g(x1 , ..., xp ) = (x2 , ..., xp , f (x1 , ..., xp−1 ))T .


An especially important case is that of a pth order linear differential equation of the form
p
X
(p)
y = βj y (p−j) + c (5.1)
j=1

in which case we have


    
y(t) 0 1 0 .. 0 y(t)
 y (1) (t)   0 0 1 .. 0  y (1) (t) 
d     
 : = .. .. .. .. ..  :  (5.2)
dt     
 :   0 0 0 .. 1  : 
y (p−1) (t) βp βp−1 βp−2 .. β1 y (p−1) (t)

5.8 Linear Difference Equation of pth Order


Definition 5.1: Given a sequence (yn : n ≥ 0), define the pth difference by

∆1 yn = yn+1 − yn

for k = 1 and for k > 1,


∆k yn = ∆k−1 yn+1 − ∆k−1 yn

Then the discrete-time analog to (5.1) is


p
X
∆p yn = βj ∆p−j yn + c (5.3)
j=1

2 See Chapter 4 of The Bootstrap and Edgeworth Expansion by Peter Hall, Springer-Verlag (1992) for details.

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5.9 Stochastic Linear Difference Equations of pth Order
The stochastic analog to a constant sequence zn = c is an iid sequence (Vn : n ≥ 0). Hence, the natural
stochastic analog to (5.3) is a stochastic sequence (Yn : n ≥ 0) satisfying
p
X
∆p Yn = βj ∆p−j Yn + Vn . (5.4)
j=1

Now observe that


k µ ¶
X k
∆k Yn = (−1)k−j Yn+j .
j
j=1

As a consequence, we may write (5.4) in the form


p
X
Yn = aj Yn−j + Vn (5.5)
j=1

for n ≥ p (for suitably chosen aj ’s).


Note that Yn is expressed as a linear combination of the p previous values of the Y -sequence, namely Yn−1 ,
... , Yn−p . In other words, Yn is “regressed” on the p previous values of the same Y -sequence, and hence it
is “autoregressed”.

Definition 5.2:
A sequence Y = (Yn : n ≥ 0) satisfying (5.5) with (Vn : n ≥ 0) iid is called a pth order autoregressive
sequence.
The autoregressive sequence is said to be Gaussian is the Vn ’s are Gaussian.

Any pth order (scalar) autoregression can be expressed as a first order (vector) autoregression, by following
the same idea as that leading to (5.2). Put

Xn = (Yn−p+1 , ..., Yn )T
and note that

Xn+1 = F Xn + Zn+1 (5.6)


where
 
0 1 0 .. 0

 0 0 1 .. 0 

F =
 .. .. .. .. .. 

 0 0 0 .. 1 
ap ap−1 ap−2 .. a1

Zn+1 = (0, 0, ..., 0, Vn+1 )T

5.10 Stability Properties of the Autoregressive Sequences


If Vn = c in (5.5), the deterministic sequence governed by (5.5) remain bounded if and only if the spectral
radius of F (i.e. the maximum of the moduli of the eigenvalues of F ) is less than 1. This turns out to be
the right condition to guarantee “stability” of an autoregressive sequence.

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Exercise 5.2:
Let X = (Xn : n ≥ 0) satisfy (5.6) for n ≥ 0 with EkZn k < ∞ and (Zn : n ≥ 0) iid.
Pn−1
1. Show that Xn = F n X0 + j=0 F j Zn−j .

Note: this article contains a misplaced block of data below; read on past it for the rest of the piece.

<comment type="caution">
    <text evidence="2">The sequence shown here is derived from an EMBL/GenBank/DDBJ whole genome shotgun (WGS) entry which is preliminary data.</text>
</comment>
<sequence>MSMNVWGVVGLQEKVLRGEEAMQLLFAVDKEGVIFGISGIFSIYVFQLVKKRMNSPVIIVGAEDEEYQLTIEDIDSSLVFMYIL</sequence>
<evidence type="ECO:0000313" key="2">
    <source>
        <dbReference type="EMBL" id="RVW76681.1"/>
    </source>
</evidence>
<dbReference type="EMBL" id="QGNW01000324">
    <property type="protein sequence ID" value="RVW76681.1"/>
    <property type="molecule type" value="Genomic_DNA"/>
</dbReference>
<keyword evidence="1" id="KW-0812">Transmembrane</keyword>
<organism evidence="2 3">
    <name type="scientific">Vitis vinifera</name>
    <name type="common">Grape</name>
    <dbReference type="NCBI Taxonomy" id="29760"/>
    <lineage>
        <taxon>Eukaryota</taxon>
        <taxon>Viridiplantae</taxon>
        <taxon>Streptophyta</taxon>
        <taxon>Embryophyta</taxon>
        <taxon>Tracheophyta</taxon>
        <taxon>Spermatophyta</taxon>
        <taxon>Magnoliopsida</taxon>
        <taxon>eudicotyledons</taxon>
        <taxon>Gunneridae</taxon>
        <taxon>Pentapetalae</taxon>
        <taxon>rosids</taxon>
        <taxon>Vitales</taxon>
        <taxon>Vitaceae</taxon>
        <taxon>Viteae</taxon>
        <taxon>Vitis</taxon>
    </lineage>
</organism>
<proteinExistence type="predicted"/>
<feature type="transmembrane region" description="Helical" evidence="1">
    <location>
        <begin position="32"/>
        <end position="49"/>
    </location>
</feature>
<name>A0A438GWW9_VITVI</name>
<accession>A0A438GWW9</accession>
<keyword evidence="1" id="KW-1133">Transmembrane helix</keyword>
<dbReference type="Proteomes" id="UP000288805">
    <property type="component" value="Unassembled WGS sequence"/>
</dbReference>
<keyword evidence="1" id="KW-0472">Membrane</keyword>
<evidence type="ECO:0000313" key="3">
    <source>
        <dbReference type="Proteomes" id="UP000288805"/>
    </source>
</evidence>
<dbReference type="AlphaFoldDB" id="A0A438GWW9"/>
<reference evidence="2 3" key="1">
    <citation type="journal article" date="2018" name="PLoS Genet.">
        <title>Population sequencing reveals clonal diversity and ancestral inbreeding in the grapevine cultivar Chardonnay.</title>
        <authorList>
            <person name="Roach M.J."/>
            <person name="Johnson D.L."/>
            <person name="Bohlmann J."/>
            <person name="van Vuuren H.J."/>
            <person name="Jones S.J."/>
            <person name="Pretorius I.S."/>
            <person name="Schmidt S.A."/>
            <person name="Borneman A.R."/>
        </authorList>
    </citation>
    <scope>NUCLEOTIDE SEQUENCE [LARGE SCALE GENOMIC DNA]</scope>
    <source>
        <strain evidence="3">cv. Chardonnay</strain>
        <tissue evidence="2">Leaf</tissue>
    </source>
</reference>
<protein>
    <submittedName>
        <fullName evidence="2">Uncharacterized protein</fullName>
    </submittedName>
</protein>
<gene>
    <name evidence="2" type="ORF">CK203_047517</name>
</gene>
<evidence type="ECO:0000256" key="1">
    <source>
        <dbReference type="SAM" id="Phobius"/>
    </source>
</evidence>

D Pn−1
2. Prove that Xn = F n X0 + j=0 F j Zj .
3. Prove that if the spectral radius of F is less than one, then Xn =⇒ X∞ as n → ∞, where


D
X
X∞ = F j Zj .
j=0

4. If the Zn ’s are Gaussian with covariance C, show that X∞ is Gaussian with mean (I − F )−1 EZ1 and
covariance matrix Λ satisfying

Λ = F ΛF T + C .

5. Prove that Λ can be computed via the recursion

Λn+1 = F Λn F T + C

for n ≥ 0, subject to Λ0 = 0.
Requiring the eigenvalues of F to have moduli less than one is equivalent to requiring that the p roots
z1 , ..., zp of the degree p polynomial
p
X
zp − aj z p−j (5.7)
j=1

all have modulus less than one.

5.11 Stationary Version of a Stable Autoregressive Sequence


Suppose that the p roots of (5.7) are all less than one in modulus, and EkZ1 k < ∞. If we then initialize X
at time −r at 0, then
k+r−1
X
Xk = F j Zk−J
j=0

where (Zn : n ≥ 0) is a sequence of iid copies of the random variable Z1 . To indicate the dependence of Xk
on r, we write it as Xk,−r . Observe that as r → ∞,

Xk,−r → Xk∗ a.s.


for each k ∈ ZZ, where

D
X
Xk∗ = F j Zk−j = X∞
j=0

Note that X = (Xk∗ : k ∈ ZZ) satisfies the recursion

Xk+1 = F Xk∗ + Zk+1
∗ D
and is stationary in the sense that (Xm+k : k ∈ ZZ) = (Xk∗ : k ∈ ZZ)

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Definition 5.3:
The sequence X ∗ is said to be the stationary version of X.

We interpret a stationary process as representing a system that was initialized at time −∞ and is in stochastic
equilibrium at every finite t.

5.12 Prediction for Autoregressive Sequences


Suppose that we wish to compute the best mean square predictor of Xn+m , given the past “history” Xj , j ≤ n.
If EkZ1 k2 < ∞, this is just

E[Xn+m |Xj : j ≤ n] .

This, of course, is equal to

m−1
X
F m Xn + F j EZ1 . (5.8)
j=0

Hence, we can use this formula to predict Yn+m based on (Yn , Yn−1 , ..., Yn−p+1 )T (equal to XnT ).

5.13 Parameter Estimation for Gaussian Autoregressive Sequences


In order to use an autoregressive model (in a real-world setting), we must first estimate the parameters from
observed data. If we assume that the Vn ’s are iid Gaussian with (unknown) mean µ∗ and (unknown) variance
σ ∗2 , then the pth order autoregressive model contains p + 2 unknown parameters, namely α1∗ , ... , αp∗ , µ∗ and